01:58:21   plug-in version looks like Pfizer Java like oh those are all in the in the in [TS]

01:58:25   the header of requests so if you just take a couple of those things [TS]

01:58:30   couple of data points you could you need to identify people surprisingly quickly [TS]

01:58:34   like with only two or three different points of that kind of set so you really [TS]

01:58:39   is is very much like if you give him an extra ticket foot like you have to be [TS]

01:58:44   very careful what you allow on your site if you want to actually be productive [TS]

01:58:49   people's privacy and you have to be aware as a visitor that you know you [TS]

01:58:53   might think you're that you have more privacy but in reality you are [TS]

01:58:57   inadvertently leaking data all over the place to everybody who's willing to [TS]

01:59:01   capture it and it's and you might not care most people don't think about it [TS]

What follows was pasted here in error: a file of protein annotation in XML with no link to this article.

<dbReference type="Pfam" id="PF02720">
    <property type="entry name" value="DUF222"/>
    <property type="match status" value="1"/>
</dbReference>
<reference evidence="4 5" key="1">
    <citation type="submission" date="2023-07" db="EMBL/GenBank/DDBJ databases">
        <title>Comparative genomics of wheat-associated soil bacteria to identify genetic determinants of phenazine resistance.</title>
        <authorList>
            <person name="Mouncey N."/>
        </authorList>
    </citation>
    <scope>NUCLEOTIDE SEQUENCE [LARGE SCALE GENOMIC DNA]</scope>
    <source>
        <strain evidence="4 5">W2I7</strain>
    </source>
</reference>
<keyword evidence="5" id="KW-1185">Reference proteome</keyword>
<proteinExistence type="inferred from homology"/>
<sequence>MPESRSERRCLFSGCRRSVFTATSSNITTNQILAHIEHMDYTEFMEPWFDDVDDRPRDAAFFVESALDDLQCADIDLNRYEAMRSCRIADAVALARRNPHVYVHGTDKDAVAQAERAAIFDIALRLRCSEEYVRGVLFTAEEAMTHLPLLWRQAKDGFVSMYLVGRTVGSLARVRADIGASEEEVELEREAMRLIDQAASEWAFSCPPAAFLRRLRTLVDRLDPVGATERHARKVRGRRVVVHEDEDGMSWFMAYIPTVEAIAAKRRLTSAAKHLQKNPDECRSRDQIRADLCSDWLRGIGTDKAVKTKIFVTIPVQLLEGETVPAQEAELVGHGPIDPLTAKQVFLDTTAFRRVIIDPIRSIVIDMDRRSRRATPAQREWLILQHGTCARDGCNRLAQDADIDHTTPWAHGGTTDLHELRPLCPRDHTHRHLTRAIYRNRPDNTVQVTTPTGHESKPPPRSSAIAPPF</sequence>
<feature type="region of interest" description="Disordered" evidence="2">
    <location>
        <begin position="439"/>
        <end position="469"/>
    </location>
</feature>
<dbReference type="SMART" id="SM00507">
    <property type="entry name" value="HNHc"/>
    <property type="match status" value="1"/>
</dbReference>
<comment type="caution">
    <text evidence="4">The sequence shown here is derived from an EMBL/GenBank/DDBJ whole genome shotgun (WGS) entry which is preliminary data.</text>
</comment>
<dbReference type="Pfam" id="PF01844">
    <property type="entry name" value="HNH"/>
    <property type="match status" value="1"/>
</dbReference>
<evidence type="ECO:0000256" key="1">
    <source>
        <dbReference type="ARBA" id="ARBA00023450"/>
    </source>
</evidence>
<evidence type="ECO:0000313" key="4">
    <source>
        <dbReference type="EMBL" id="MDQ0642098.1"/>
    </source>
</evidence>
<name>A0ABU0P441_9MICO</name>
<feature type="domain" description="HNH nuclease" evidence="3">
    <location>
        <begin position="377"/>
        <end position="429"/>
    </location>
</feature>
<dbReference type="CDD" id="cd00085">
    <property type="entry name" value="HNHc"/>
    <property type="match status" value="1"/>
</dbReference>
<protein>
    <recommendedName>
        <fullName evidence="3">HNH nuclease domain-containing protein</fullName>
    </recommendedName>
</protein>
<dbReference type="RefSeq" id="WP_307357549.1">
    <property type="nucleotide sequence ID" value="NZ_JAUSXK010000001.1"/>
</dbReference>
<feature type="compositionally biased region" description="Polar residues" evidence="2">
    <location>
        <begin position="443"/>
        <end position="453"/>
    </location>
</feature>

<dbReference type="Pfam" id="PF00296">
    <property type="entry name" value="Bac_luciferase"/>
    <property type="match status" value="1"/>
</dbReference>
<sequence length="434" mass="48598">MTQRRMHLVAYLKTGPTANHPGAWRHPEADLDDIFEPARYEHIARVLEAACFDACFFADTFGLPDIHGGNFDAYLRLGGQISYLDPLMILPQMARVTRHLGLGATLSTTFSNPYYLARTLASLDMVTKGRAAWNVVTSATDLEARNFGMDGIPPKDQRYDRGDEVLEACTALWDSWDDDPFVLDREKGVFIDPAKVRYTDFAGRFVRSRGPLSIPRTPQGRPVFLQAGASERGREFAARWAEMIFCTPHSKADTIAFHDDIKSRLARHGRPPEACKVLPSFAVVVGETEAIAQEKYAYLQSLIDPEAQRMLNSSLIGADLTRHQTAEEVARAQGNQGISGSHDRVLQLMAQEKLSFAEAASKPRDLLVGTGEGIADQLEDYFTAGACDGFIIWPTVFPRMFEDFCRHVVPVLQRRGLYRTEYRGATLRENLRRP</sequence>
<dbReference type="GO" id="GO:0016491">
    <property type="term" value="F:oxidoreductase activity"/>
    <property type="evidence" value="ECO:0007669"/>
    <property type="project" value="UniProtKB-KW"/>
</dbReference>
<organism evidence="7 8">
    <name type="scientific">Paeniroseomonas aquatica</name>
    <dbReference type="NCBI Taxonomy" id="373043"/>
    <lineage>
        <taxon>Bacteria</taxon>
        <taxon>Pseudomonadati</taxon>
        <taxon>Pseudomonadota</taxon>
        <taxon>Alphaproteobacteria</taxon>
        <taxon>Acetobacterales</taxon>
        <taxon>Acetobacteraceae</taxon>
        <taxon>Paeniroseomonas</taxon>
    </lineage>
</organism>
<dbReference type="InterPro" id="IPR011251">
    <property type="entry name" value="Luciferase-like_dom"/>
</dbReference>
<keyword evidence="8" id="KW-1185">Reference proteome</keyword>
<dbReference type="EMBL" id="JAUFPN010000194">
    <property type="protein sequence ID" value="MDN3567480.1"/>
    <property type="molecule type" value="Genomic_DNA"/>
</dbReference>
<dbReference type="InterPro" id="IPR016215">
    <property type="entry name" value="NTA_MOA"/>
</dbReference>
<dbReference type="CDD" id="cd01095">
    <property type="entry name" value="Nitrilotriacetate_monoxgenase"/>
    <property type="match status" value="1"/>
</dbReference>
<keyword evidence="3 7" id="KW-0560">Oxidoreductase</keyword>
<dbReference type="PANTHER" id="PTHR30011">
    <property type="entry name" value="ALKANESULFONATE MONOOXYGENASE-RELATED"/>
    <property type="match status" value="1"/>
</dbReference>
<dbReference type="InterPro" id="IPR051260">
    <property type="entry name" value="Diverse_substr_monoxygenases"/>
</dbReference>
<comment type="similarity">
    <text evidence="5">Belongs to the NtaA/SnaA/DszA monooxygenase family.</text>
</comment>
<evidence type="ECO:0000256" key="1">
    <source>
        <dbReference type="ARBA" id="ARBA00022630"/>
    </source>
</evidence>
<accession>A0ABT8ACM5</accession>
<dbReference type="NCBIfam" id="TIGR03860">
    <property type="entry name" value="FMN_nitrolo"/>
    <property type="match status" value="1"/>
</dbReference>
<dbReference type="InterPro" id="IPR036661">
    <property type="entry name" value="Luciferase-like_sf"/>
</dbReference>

01:59:06   and they they might not care if you told them but especially young people tend [TS]

01:59:10   not to care but certainly if your privacy minded you have to be incredibly [TS]

01:59:16   wary of what you like it because you know they can they can do so much for so [TS]

01:59:20   little if you go if you're logged in to Google Analytics I'd I was here and you [TS]

01:59:27   go to the bottom I don't maybe they have a separate one but when you go and [TS]

01:59:31   Privacy Policy it just takes you to Google's main privacy policy which is [TS]

01:59:35   for you know everything that Google does so it's just I don't even know if that's [TS]

01:59:44   what they mean you know like what I want to know is a publisher is what are my [TS]

01:59:49   readers being exposed to hear what's being tracked about them in it it [TS]

01:59:53   doesn't seem like there's any good way to get that answer or if there is I I'll [TS]

01:59:57   be damned if I can find it and to me that's just so I don't know why I really [TS]